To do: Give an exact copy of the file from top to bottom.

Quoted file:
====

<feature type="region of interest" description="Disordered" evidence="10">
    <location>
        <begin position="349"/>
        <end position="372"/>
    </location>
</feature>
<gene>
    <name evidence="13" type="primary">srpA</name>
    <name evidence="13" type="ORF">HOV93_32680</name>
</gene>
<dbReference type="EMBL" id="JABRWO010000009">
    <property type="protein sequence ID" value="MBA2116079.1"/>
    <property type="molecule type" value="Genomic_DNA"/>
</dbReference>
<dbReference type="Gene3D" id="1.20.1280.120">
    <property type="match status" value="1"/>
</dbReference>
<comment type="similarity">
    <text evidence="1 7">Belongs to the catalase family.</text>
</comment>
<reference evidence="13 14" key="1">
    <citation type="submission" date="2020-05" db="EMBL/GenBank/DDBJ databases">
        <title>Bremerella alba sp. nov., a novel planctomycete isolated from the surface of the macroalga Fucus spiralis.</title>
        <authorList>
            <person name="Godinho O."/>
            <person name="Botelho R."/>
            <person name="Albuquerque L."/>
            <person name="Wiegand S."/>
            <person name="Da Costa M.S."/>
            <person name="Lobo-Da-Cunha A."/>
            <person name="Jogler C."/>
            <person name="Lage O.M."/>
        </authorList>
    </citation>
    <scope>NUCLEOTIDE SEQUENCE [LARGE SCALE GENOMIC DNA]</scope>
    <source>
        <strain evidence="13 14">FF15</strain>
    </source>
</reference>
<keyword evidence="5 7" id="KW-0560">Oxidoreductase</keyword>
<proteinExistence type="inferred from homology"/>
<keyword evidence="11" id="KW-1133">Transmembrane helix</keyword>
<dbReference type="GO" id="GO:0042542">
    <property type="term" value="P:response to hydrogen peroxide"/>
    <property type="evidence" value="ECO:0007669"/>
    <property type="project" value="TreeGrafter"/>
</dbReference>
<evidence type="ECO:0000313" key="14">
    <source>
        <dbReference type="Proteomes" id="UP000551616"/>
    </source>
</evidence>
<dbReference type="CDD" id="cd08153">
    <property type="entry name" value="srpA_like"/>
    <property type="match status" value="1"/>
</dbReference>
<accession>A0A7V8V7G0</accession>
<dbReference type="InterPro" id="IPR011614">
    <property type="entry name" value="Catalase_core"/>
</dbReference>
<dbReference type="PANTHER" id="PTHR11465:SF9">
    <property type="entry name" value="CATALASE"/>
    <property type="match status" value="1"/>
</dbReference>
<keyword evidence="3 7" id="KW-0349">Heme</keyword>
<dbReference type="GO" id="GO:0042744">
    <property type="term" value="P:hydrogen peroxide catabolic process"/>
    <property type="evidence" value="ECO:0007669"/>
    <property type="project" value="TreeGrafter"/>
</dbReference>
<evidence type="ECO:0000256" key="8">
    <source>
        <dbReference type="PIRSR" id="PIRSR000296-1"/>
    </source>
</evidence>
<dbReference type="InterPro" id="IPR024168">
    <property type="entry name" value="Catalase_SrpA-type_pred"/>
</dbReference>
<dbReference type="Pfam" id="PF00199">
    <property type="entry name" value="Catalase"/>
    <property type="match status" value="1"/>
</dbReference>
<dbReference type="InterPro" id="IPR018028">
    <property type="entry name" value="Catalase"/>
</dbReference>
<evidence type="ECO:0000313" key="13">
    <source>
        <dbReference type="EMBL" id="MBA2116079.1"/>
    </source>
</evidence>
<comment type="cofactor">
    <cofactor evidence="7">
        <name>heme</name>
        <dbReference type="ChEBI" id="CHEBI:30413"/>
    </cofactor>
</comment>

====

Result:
<feature type="region of interest" description="Disordered" evidence="10">
    <location>
        <begin position="349"/>
        <end position="372"/>
    </location>
</feature>
<gene>
    <name evidence="13" type="primary">srpA</name>
    <name evidence="13" type="ORF">HOV93_32680</name>
</gene>
<dbReference type="EMBL" id="JABRWO010000009">
    <property type="protein sequence ID" value="MBA2116079.1"/>
    <property type="molecule type" value="Genomic_DNA"/>
</dbReference>
<dbReference type="Gene3D" id="1.20.1280.120">
    <property type="match status" value="1"/>
</dbReference>
<comment type="similarity">
    <text evidence="1 7">Belongs to the catalase family.</text>
</comment>
<reference evidence="13 14" key="1">
    <citation type="submission" date="2020-05" db="EMBL/GenBank/DDBJ databases">
        <title>Bremerella alba sp. nov., a novel planctomycete isolated from the surface of the macroalga Fucus spiralis.</title>
        <authorList>
            <person name="Godinho O."/>
            <person name="Botelho R."/>
            <person name="Albuquerque L."/>
            <person name="Wiegand S."/>
            <person name="Da Costa M.S."/>
            <person name="Lobo-Da-Cunha A."/>
            <person name="Jogler C."/>
            <person name="Lage O.M."/>
        </authorList>
    </citation>
    <scope>NUCLEOTIDE SEQUENCE [LARGE SCALE GENOMIC DNA]</scope>
    <source>
        <strain evidence="13 14">FF15</strain>
    </source>
</reference>
<keyword evidence="5 7" id="KW-0560">Oxidoreductase</keyword>
<proteinExistence type="inferred from homology"/>
<keyword evidence="11" id="KW-1133">Transmembrane helix</keyword>
<dbReference type="GO" id="GO:0042542">
    <property type="term" value="P:response to hydrogen peroxide"/>
    <property type="evidence" value="ECO:0007669"/>
    <property type="project" value="TreeGrafter"/>
</dbReference>
<evidence type="ECO:0000313" key="14">
    <source>
        <dbReference type="Proteomes" id="UP000551616"/>
    </source>
</evidence>
<dbReference type="CDD" id="cd08153">
    <property type="entry name" value="srpA_like"/>
    <property type="match status" value="1"/>
</dbReference>
<accession>A0A7V8V7G0</accession>
<dbReference type="InterPro" id="IPR011614">
    <property type="entry name" value="Catalase_core"/>
</dbReference>
<dbReference type="PANTHER" id="PTHR11465:SF9">
    <property type="entry name" value="CATALASE"/>
    <property type="match status" value="1"/>
</dbReference>
<keyword evidence="3 7" id="KW-0349">Heme</keyword>
<dbReference type="GO" id="GO:0042744">
    <property type="term" value="P:hydrogen peroxide catabolic process"/>
    <property type="evidence" value="ECO:0007669"/>
    <property type="project" value="TreeGrafter"/>
</dbReference>
<evidence type="ECO:0000256" key="8">
    <source>
        <dbReference type="PIRSR" id="PIRSR000296-1"/>
    </source>
</evidence>
<dbReference type="InterPro" id="IPR024168">
    <property type="entry name" value="Catalase_SrpA-type_pred"/>
</dbReference>
<dbReference type="Pfam" id="PF00199">
    <property type="entry name" value="Catalase"/>
    <property type="match status" value="1"/>
</dbReference>
<dbReference type="InterPro" id="IPR018028">
    <property type="entry name" value="Catalase"/>
</dbReference>
<evidence type="ECO:0000313" key="13">
    <source>
        <dbReference type="EMBL" id="MBA2116079.1"/>
    </source>
</evidence>
<comment type="cofactor">
    <cofactor evidence="7">
        <name>heme</name>
        <dbReference type="ChEBI" id="CHEBI:30413"/>
    </cofactor>
</comment>